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Free Milk for Minors ?



Morrisons agrees to milk price talks after farmers blockade distribution centre


The supermarket has said it will not accept any further cost price decreases from its suppliers driven by the falling milk price
Protests have continued all week

Protests have continued all week

Farmers staged a tractor and human blockade outside the distribution centre of one of Britain’s biggest supermarkets in the latest round of milk price protests.



07 Aug 2015

BY Olivia Midgley


Farmers and their families protested peacefully at Morrisons’ regional distribution centre close to the M5 at Bridgwater, Somerset, last night.

The move, organised by pressure group Farmers For Action, led to the retailer agreeing to talks, according to reports.

The Bradford based chain has not yet commented.

Somerset farmer and NFU livestock board member James Small said it was a ’huge step’ to ’bring these guys to the table’, adding they would add further pressure on the retailer to act over the ’unsustainable’ price of milk and the fact low supermarket prices were devaluing their product.

It came as Tesco bosses agreed to meet with North Wales farmers to discuss potential solutions to the lamb price crisis which is crippling producers.

The No Lamb Week campaign has been running all week.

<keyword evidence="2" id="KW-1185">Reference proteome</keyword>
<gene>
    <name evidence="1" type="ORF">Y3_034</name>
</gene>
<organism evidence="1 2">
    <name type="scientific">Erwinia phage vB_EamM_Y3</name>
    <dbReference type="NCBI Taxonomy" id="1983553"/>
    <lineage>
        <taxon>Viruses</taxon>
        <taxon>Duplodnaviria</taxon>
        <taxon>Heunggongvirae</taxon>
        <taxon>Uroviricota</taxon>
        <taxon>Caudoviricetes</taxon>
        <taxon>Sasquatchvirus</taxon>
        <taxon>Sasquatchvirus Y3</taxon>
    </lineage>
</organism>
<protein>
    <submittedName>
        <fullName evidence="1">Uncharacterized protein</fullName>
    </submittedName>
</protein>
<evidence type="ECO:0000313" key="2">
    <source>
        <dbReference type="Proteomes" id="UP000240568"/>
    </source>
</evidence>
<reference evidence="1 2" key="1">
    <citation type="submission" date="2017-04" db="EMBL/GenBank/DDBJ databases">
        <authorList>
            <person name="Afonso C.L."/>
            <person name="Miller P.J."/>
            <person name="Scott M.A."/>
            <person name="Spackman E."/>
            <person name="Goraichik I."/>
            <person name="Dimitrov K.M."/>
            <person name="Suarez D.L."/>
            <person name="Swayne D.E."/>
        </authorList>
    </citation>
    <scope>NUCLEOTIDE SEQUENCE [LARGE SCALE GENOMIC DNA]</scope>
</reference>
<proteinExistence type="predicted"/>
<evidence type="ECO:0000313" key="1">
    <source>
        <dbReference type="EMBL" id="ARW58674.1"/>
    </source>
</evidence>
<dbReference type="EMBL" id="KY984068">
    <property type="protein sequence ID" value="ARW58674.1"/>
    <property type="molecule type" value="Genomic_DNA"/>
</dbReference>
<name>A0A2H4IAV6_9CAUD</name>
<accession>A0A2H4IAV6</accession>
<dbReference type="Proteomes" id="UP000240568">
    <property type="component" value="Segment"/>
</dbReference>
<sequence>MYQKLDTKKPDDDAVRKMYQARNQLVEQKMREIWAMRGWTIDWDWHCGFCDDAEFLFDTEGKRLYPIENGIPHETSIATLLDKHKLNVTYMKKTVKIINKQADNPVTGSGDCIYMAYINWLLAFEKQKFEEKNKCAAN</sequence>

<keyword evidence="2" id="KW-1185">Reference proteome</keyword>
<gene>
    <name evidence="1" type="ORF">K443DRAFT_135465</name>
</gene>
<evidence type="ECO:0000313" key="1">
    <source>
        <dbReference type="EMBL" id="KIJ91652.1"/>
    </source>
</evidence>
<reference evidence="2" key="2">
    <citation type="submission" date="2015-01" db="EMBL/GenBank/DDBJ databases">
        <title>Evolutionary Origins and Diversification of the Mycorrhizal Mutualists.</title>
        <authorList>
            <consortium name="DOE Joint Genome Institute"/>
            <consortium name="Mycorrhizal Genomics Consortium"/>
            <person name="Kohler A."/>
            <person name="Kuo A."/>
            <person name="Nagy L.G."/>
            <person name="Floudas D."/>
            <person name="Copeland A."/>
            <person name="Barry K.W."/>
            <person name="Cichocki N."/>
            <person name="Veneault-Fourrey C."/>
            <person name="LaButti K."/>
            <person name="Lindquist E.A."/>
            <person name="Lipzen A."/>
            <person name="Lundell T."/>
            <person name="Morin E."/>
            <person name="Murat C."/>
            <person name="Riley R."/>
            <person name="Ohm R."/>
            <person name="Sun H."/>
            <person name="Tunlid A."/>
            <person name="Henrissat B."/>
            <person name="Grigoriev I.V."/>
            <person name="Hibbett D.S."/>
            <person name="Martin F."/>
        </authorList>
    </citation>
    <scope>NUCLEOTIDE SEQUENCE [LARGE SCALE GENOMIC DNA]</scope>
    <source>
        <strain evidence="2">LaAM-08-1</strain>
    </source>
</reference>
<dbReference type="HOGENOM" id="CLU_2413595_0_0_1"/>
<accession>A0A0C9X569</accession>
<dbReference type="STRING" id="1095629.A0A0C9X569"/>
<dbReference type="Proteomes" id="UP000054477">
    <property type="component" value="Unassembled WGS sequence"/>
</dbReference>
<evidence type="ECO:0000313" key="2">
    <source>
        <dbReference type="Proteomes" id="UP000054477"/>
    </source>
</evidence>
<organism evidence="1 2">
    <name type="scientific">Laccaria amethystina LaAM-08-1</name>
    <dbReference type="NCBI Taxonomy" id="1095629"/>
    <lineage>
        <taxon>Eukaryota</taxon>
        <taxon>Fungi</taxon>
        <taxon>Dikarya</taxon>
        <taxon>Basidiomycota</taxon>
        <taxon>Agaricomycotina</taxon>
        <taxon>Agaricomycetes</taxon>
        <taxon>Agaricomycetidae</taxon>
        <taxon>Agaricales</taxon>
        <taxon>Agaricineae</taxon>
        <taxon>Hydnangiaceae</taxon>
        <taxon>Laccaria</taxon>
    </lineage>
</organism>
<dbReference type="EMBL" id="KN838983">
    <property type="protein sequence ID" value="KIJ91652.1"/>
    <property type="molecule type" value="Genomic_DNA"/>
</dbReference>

Morrisons said it would not accept any further cost price decreases from its suppliers driven by the falling milk price.

However, in a letter to campaigners, it threatened legal action if farmers’ ’activity endangers customers and colleagues’.

Meanwhile protests continued around the country.

Welsh farmer Nerys Edwards wrote on Facebook: “Hard Core! 260 mile round trip from Carmarthen SW Wales to protest in Bridgewater, home @ 2.30am and now TB Testing whole herd. Get in! All worth it to try secure my boys future!”

Beef and sheep farmer Jon King who organised a protest earlier this week in Wells, Somerset, said: “Farming is such a small sector – no one seems to take any notice.

“Agricultural commodity prices are down across the board, this is not just about milk, but about lamb, cereals, everything.

“This is about raising awareness amongst the public and pushing for action.”

Many farmers agreed the dairy industry required an overhaul of the way it operated.

Cheshire dairy producer Phil Latham said ‘we need a substantive change in the way we do business…not with bully boy tactics but by negotiating’.

He added: “There is no mechanism to put upward pressure on supermarkets. We have to look at what we can do to create leverage.”

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